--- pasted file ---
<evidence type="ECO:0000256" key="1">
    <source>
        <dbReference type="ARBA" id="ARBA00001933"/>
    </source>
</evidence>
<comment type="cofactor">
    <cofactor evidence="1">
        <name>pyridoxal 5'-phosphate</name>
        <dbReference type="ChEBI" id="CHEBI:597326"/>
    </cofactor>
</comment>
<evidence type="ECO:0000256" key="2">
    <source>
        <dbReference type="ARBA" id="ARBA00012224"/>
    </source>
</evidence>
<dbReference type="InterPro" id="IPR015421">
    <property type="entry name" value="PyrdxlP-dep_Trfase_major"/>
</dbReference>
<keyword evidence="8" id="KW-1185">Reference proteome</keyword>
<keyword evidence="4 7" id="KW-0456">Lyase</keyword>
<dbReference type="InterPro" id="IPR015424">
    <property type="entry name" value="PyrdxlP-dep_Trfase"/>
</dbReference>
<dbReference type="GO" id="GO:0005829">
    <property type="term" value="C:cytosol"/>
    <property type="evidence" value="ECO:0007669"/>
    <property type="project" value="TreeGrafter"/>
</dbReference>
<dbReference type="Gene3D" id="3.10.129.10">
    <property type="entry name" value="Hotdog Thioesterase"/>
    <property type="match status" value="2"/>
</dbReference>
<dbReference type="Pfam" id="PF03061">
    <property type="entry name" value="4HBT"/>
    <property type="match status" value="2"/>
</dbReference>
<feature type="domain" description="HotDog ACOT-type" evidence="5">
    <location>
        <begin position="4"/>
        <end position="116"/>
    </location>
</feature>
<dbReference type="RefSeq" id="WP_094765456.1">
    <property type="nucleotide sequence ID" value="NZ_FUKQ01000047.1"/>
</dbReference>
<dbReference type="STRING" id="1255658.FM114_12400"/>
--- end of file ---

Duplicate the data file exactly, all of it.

<evidence type="ECO:0000256" key="1">
    <source>
        <dbReference type="ARBA" id="ARBA00001933"/>
    </source>
</evidence>
<comment type="cofactor">
    <cofactor evidence="1">
        <name>pyridoxal 5'-phosphate</name>
        <dbReference type="ChEBI" id="CHEBI:597326"/>
    </cofactor>
</comment>
<evidence type="ECO:0000256" key="2">
    <source>
        <dbReference type="ARBA" id="ARBA00012224"/>
    </source>
</evidence>
<dbReference type="InterPro" id="IPR015421">
    <property type="entry name" value="PyrdxlP-dep_Trfase_major"/>
</dbReference>
<keyword evidence="8" id="KW-1185">Reference proteome</keyword>
<keyword evidence="4 7" id="KW-0456">Lyase</keyword>
<dbReference type="InterPro" id="IPR015424">
    <property type="entry name" value="PyrdxlP-dep_Trfase"/>
</dbReference>
<dbReference type="GO" id="GO:0005829">
    <property type="term" value="C:cytosol"/>
    <property type="evidence" value="ECO:0007669"/>
    <property type="project" value="TreeGrafter"/>
</dbReference>
<dbReference type="Gene3D" id="3.10.129.10">
    <property type="entry name" value="Hotdog Thioesterase"/>
    <property type="match status" value="2"/>
</dbReference>
<dbReference type="Pfam" id="PF03061">
    <property type="entry name" value="4HBT"/>
    <property type="match status" value="2"/>
</dbReference>
<feature type="domain" description="HotDog ACOT-type" evidence="5">
    <location>
        <begin position="4"/>
        <end position="116"/>
    </location>
</feature>
<dbReference type="RefSeq" id="WP_094765456.1">
    <property type="nucleotide sequence ID" value="NZ_FUKQ01000047.1"/>
</dbReference>
<dbReference type="STRING" id="1255658.FM114_12400"/>